North Dakota is flatter than only two other states, according to new research, and the first two might be a surprise.
Hint: Kansas is not in the top two.
Jerome Dobson, a geographer at the University of Kansas, set out to study how flat states actually are. He started in 2013 by asking Americans what they thought the flattest state was, and one-third of the reponses named Kansas.
But that wasn't the case. Florida and Illinois, followed by North Dakota, topped the list of the nation's flattest states. Minnesota was No. 5, Montana No. 34, and West Virginia was the least flat state.
“I predicted Florida,” Dobson said in a phone interview. “The highest point is only 345 feet or something close to that. We climb that much going across campus.”
Dobson said central Illinois was the flattest place he's personally seen. As for the Peace Garden State, he said the big, wide river valleys across the state contributed to its ranking. His research found 49 percent of North Dakota to be rated in the flattest category of land.
Lorraine Manz, a geologist for the North Dakota Geological Survey, said glacier movement during the last ice age helped shaped the state's current topography. The weight of the ice, she said, had a planing effect. The glaciers melting dropped sediment and helped fill in the valleys. Flatter land is also ideal for farmland, which is abundant in the state.
North Dakota's Red River Valley is the largest flat plain, especially near the glacier-made Lake Agassiz. There are rolling and undulating areas of North Dakota, she said, but parts of the state northeast of Minot and in Devils Lake are also among the flattest areas.
The results of the Dobson's study didn't surprise Manz. The central portion of the continental United States, she said, haven't had any strong geological movement such as earthquakes in quite a while.
“It's geologically very stable,” Manz said. “It just kind of sits there.”
Dobson said his study breaks down perceptions of what a flat state is. A 2003 study jokingly said Kansas was flatter than an IHOP pancake. It came in at No. 7, which beat Dobson's prediction that it would fall outside the top 10.
Even he had the common misconception that Kansas—a landscape, in actuality, with many rolling hills—was more like the breakfast entree when he first moved to the state.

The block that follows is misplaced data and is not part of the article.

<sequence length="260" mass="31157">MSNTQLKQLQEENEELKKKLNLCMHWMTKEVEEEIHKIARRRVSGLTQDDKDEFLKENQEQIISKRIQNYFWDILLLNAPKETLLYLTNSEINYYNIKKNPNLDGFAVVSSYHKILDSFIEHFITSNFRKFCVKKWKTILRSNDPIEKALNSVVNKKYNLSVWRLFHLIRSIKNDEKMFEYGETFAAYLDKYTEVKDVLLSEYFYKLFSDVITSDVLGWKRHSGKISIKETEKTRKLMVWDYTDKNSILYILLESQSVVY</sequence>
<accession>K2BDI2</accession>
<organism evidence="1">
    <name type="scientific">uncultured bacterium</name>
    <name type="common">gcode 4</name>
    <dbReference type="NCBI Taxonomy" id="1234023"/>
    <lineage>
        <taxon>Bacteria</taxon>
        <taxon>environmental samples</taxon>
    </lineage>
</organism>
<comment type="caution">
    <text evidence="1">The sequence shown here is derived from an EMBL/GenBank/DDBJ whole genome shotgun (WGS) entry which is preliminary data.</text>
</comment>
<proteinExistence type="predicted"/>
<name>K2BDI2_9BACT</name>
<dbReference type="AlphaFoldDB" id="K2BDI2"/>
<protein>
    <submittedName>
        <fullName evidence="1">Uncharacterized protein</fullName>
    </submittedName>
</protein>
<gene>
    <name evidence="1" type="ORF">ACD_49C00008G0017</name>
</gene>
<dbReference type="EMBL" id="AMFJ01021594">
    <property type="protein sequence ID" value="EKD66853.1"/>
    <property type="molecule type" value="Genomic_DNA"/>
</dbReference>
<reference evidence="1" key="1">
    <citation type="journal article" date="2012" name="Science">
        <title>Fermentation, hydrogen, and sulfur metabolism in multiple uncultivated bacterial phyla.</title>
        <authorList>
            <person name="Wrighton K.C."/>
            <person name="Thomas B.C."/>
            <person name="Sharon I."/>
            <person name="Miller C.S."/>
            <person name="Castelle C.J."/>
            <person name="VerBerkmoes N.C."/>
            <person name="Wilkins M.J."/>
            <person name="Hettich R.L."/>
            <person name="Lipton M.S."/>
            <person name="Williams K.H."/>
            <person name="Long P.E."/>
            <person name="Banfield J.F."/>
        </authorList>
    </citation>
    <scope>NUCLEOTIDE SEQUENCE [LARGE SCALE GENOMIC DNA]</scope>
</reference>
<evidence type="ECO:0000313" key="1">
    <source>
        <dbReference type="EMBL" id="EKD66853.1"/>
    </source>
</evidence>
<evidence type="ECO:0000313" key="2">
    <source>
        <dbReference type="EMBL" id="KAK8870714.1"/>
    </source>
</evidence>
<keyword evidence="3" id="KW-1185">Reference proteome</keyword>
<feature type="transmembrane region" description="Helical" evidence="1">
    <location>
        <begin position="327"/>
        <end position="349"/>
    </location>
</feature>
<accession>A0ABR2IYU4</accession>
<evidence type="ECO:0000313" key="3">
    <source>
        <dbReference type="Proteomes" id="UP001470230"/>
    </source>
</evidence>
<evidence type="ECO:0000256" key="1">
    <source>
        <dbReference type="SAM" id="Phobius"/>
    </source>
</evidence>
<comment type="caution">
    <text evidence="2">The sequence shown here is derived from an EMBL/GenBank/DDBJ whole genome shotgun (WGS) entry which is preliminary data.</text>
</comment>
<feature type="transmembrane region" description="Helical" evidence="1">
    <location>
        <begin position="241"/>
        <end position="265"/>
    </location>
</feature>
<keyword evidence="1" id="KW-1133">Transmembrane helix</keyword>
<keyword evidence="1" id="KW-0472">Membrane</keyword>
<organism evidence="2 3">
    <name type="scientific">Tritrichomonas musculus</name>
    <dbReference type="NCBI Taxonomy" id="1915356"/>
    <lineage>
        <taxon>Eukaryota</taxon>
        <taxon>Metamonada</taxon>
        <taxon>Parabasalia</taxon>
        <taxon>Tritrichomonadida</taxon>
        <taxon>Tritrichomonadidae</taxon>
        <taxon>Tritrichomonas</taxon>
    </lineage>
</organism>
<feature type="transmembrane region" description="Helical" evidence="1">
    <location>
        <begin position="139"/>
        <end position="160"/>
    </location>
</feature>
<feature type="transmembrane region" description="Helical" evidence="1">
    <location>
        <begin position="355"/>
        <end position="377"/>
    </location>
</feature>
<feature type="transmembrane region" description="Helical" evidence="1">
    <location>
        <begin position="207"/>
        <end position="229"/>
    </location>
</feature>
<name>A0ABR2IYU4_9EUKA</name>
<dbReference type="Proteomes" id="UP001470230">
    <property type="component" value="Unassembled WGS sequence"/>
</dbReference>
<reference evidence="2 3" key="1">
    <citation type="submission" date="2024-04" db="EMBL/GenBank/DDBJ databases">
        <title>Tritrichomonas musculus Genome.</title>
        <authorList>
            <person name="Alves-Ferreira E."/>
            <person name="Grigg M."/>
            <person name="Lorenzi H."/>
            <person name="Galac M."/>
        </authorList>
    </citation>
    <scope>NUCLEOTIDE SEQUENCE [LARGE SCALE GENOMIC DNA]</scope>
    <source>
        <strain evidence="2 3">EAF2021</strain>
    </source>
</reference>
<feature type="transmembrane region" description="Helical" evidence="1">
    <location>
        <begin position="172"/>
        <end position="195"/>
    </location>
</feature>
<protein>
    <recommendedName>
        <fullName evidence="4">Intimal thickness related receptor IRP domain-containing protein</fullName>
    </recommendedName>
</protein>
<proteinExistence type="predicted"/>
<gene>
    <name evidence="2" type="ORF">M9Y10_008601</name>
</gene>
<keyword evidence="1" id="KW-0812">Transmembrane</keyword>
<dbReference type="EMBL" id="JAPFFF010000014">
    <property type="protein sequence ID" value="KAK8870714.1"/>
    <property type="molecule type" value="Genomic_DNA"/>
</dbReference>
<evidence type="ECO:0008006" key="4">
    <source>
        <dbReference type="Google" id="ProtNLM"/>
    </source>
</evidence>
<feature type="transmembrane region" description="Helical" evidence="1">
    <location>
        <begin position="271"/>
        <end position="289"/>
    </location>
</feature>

“When I came up here, I was expecting it to be flat, and it wasn't flat,” Dobson said. “I'm in my living room right now looking at a respectable ridge.”
The perception that Kansas is flat, he added, likely comes from cross-country travelers who mostly see the flat parts of the state. The same goes for Nebraska and Iowa because Interstate 80 is mostly flat river valleys. Those states ranked No. 19 and 18 respectively.
The Wizard of Oz didn't help either, he noted. The film portrayed the home of Dorothy and Toto as flat, bleak land, which still stands as the most known mainstream depiction of Kansas.
“I guess as a professor, I'm offended by ignorance,” Dobson said as a reason why he tackled the subject matter. “We have the tools now to calculate this subjectively. I also believe, in education, we need to be doing stuff the public appreciates and not just about what we appreciate.”
To measure flatness in this study, Dobson and his research partner Joshua Campbell analyzed data from the Shuttle Radar Topography Mission in geographic information systems (GIS) software. Then they developed an algorithm to approximate what a person would see if they were standing on a knoll and turned in a circle, recording their view at 16 different points, and recorded the land as flat, not flat, flatter or flattest.
The algorithm ran for six days to process the data.
Dobson and Campbell studied the 48 continental U.S. states and the District of Columbia. They did not do Alaska or Hawaii because they knew neither state was very flat.